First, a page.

Description: Shape varies from 1-2 cm thick encrustations, 10-20 cm tall masses, even or lobed, to 2-5 cm thick branches, flattened or cylindrical, single, ramified or anastomosing, erect or repent. Bahamian specimens are usually encrusting; Colombian specimens from Santa Marta are usually massive; in Bocas del Toro, Panama, there are encrusting and branching. Size may reach 50 cm in lateral extension. Surface is usually even, rugose to the touch, with oscules scattered, up to about 5 mm in diameter, flush or on slightly raised, or on top of mounds, often with a lightly colored rim; massive specimens may have elongated crevices. Color also varies regionally, with Bahamian specimens being dark brown, those at Santa Marta pink to purple and at Bocas from yellowish to tannish to brownish; internal color always cream. Consistency is hard but not very brittle; the tissue is very dense, making it hard for a knife to cut through; very characteristically, there is a sticky feeling to the touch when cut. The choanosome is dense but riddled with small, <1 mm canals. The skeleton is an irregular reticulation of fasciculated multispicular tracts, some 50-750 µm thick, surrounding rounded to vertically elongated meshes, 70-500 µm in diameter. These fascicles are themselves made up of an isotropic to confused reticulation of single spicules or multispicular tracts, often with many free spicules strewn in confusion, in portions very dense and appearing dark under the microscope. At the ectosome, there is usually a “cortex” up to about 600 µm thick, overlying rounded subsurface spaces, up to about 1 mm in diameter; thick, fascicular tracts roof these spaces ending at the surface in thick erect spicule brushes. Overall, the ectosome usually looks as a paratangential reticulation of thick spicule tracts, 20-170 µm thick, forming rounded, 100-250 µm meshes, with erect spicule brushes at the intersections. Spicules are hastate oxeas to strongyloxeas, slightly curved, in a relatively wide size range, with thinner developmental stages. At the Bahamas they are slender, usually with blunt, mammiform, to strongylote ends, sometimes asymmetric, 87-158 µm long by 2.3-5-7 µm wide. Spicules at the continental coast of Colombia and at Panama are more robust hastate oxea with short, acute endings, reaching larger and thicker sizes, 75-223 µm long by 1.7-10.7 µm wide.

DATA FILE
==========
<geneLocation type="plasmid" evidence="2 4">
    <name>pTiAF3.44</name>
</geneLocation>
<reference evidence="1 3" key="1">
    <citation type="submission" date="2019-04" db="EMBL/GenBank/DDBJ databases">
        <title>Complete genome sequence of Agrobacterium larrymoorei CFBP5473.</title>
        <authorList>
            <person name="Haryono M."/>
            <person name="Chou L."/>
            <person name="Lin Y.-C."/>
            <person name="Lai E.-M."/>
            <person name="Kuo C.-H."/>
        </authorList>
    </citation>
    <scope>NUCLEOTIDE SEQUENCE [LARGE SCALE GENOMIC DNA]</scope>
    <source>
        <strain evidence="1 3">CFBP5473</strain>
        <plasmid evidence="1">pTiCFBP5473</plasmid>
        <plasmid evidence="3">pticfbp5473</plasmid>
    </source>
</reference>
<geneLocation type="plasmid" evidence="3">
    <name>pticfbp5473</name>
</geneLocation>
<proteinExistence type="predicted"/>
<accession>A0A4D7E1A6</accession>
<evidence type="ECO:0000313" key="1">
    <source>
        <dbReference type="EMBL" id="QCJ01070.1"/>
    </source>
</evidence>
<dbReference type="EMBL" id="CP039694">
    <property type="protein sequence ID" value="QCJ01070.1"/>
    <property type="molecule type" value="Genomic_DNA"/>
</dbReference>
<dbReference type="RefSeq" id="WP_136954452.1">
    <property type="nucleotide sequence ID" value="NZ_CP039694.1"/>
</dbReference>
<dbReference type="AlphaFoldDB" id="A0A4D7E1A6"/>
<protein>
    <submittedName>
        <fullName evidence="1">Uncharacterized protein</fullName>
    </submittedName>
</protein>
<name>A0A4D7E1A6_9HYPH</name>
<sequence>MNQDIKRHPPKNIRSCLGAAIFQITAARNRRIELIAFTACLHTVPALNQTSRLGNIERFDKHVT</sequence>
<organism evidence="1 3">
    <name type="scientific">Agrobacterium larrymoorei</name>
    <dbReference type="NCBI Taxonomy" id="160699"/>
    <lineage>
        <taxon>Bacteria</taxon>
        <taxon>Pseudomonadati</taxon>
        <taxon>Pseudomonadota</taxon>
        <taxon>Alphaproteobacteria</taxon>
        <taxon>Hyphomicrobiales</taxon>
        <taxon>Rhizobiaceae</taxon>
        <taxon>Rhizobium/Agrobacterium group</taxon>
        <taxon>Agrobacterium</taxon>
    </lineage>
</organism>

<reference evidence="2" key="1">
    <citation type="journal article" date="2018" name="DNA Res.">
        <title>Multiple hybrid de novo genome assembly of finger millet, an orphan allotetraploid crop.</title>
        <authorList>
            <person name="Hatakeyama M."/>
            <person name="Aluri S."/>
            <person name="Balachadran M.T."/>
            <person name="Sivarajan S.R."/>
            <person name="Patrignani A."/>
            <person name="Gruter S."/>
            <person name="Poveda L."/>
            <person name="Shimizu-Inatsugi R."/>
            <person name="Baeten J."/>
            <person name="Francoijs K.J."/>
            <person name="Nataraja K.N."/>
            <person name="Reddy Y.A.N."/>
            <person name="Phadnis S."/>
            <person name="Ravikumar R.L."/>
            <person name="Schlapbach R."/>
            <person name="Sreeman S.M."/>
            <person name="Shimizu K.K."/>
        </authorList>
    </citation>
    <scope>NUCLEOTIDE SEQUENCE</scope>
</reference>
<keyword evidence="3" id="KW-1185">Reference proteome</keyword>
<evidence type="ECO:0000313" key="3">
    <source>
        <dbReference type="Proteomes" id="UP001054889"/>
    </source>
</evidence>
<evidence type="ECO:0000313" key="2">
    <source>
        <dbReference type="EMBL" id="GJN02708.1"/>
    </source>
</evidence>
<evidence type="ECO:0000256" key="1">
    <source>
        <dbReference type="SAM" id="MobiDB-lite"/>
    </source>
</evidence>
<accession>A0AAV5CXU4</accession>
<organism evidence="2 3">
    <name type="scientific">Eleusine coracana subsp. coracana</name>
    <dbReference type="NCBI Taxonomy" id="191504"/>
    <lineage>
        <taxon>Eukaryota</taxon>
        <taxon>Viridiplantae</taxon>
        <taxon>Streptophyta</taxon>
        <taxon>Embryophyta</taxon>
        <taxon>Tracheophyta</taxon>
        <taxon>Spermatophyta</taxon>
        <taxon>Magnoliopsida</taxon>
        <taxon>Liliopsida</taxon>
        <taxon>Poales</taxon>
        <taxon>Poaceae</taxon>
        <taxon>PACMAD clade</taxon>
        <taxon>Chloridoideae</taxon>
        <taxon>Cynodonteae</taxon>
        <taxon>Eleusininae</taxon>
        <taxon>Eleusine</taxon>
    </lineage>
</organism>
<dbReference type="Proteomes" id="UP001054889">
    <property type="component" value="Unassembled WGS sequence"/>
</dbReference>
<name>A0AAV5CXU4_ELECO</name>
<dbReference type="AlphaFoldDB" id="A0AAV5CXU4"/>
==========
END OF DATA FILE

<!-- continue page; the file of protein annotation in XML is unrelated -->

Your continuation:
Notes: This species inhabits rocky shores and shallow to deep reefs, living exposed. Originaly described under genus Thalysias, it was also located under genus Xestospongia (see van Soest, 1984). Densa araminta de Laubenfels, 1934 is a junior synonym (see Zea, 1987, under Xestospongia proxima). The regional variability in predominant size and shape is intriguing, as it is the especially large local variability at Bocas del Toro, Panama. Whether there are more than one species in this assemblage of forms and colors, remains to be determined with other tools. The density of the tissue, the sticky texture when cut and the skeleton of oxeas in fasciculated tracts is the underlying characteristic of all specimens analyzed. In some cases, there are specimens that can be confused with Calyx podatypa (de Laubenfels, 1934), also pictured here, but the latter has a more cavernous interior (and hence a more crumbly consistency), more uniformly-sized spicules, a more isotropic skeletal reticulation, and lacks the sticky texture when handled. Another co-existing species with which it can be confused is Neopetrosia sp.-"soft", also pictured here, but it is readily distinguished by its softer, crumblier, non-sticky texture, and its more uniformly sized oxea spicules arranged in ascending tracts interconnected by single spicules. Deep-water Xestospongia cf. proxima sensu van Soest & Stentoft (1988) was recently described as new Neopetrosia eurystomata van Soest, Meestres & Becking, 2014. Vase-shaped, deep-water Neopetrosia ovata van Soest, Meesters & Becking, 2014 is also similar in skeleton and spicule size to N. proxima.
Author Reference: (Duchassaing & Michelotti, 1864)
Link: World Porifera Database